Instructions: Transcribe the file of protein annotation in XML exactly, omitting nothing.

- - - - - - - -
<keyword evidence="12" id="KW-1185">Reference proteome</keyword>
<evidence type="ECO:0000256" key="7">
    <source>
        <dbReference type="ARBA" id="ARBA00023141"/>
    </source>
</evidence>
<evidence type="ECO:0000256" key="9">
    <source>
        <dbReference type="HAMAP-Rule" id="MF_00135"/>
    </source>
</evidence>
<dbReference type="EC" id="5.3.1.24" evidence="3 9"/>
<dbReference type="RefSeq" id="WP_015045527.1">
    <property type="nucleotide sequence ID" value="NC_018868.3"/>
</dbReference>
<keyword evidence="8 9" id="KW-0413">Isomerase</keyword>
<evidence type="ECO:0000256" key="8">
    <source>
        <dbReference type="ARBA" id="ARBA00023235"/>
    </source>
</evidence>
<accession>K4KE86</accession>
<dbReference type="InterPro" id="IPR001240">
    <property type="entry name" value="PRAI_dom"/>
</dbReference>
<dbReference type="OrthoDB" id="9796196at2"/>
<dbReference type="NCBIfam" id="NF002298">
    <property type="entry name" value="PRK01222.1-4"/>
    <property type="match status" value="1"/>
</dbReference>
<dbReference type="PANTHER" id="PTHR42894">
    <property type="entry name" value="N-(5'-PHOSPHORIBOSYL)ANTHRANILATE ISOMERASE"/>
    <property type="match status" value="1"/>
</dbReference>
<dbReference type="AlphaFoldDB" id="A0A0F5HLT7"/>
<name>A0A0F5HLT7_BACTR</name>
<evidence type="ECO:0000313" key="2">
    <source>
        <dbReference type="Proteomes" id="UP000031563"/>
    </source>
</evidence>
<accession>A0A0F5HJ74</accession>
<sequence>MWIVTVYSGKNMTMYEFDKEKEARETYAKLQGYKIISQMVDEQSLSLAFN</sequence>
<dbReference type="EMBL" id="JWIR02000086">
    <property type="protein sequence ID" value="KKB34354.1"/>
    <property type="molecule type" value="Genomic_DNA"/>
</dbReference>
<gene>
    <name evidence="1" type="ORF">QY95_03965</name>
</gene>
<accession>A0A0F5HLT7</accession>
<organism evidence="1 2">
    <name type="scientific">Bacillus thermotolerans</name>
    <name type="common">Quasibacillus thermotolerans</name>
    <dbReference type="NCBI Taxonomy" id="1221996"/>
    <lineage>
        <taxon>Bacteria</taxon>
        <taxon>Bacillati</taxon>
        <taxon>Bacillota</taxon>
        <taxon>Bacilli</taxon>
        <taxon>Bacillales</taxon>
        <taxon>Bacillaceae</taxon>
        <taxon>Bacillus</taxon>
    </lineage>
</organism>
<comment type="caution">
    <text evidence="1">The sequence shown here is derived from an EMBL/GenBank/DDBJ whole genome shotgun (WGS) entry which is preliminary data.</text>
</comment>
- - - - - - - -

<keyword evidence="12" id="KW-1185">Reference proteome</keyword>
<evidence type="ECO:0000256" key="7">
    <source>
        <dbReference type="ARBA" id="ARBA00023141"/>
    </source>
</evidence>
<evidence type="ECO:0000256" key="9">
    <source>
        <dbReference type="HAMAP-Rule" id="MF_00135"/>
    </source>
</evidence>
<dbReference type="EC" id="5.3.1.24" evidence="3 9"/>
<dbReference type="RefSeq" id="WP_015045527.1">
    <property type="nucleotide sequence ID" value="NC_018868.3"/>
</dbReference>
<keyword evidence="8 9" id="KW-0413">Isomerase</keyword>
<evidence type="ECO:0000256" key="8">
    <source>
        <dbReference type="ARBA" id="ARBA00023235"/>
    </source>
</evidence>
<accession>K4KE86</accession>
<dbReference type="InterPro" id="IPR001240">
    <property type="entry name" value="PRAI_dom"/>
</dbReference>
<dbReference type="OrthoDB" id="9796196at2"/>
<dbReference type="NCBIfam" id="NF002298">
    <property type="entry name" value="PRK01222.1-4"/>
    <property type="match status" value="1"/>
</dbReference>
<dbReference type="PANTHER" id="PTHR42894">
    <property type="entry name" value="N-(5'-PHOSPHORIBOSYL)ANTHRANILATE ISOMERASE"/>
    <property type="match status" value="1"/>
</dbReference>
<dbReference type="AlphaFoldDB" id="A0A0F5HLT7"/>
<name>A0A0F5HLT7_BACTR</name>
<evidence type="ECO:0000313" key="2">
    <source>
        <dbReference type="Proteomes" id="UP000031563"/>
    </source>
</evidence>
<accession>A0A0F5HJ74</accession>
<sequence>MWIVTVYSGKNMTMYEFDKEKEARETYAKLQGYKIISQMVDEQSLSLAFN</sequence>
<dbReference type="EMBL" id="JWIR02000086">
    <property type="protein sequence ID" value="KKB34354.1"/>
    <property type="molecule type" value="Genomic_DNA"/>
</dbReference>
<gene>
    <name evidence="1" type="ORF">QY95_03965</name>
</gene>
<accession>A0A0F5HLT7</accession>
<organism evidence="1 2">
    <name type="scientific">Bacillus thermotolerans</name>
    <name type="common">Quasibacillus thermotolerans</name>
    <dbReference type="NCBI Taxonomy" id="1221996"/>
    <lineage>
        <taxon>Bacteria</taxon>
        <taxon>Bacillati</taxon>
        <taxon>Bacillota</taxon>
        <taxon>Bacilli</taxon>
        <taxon>Bacillales</taxon>
        <taxon>Bacillaceae</taxon>
        <taxon>Bacillus</taxon>
    </lineage>
</organism>
<comment type="caution">
    <text evidence="1">The sequence shown here is derived from an EMBL/GenBank/DDBJ whole genome shotgun (WGS) entry which is preliminary data.</text>
</comment>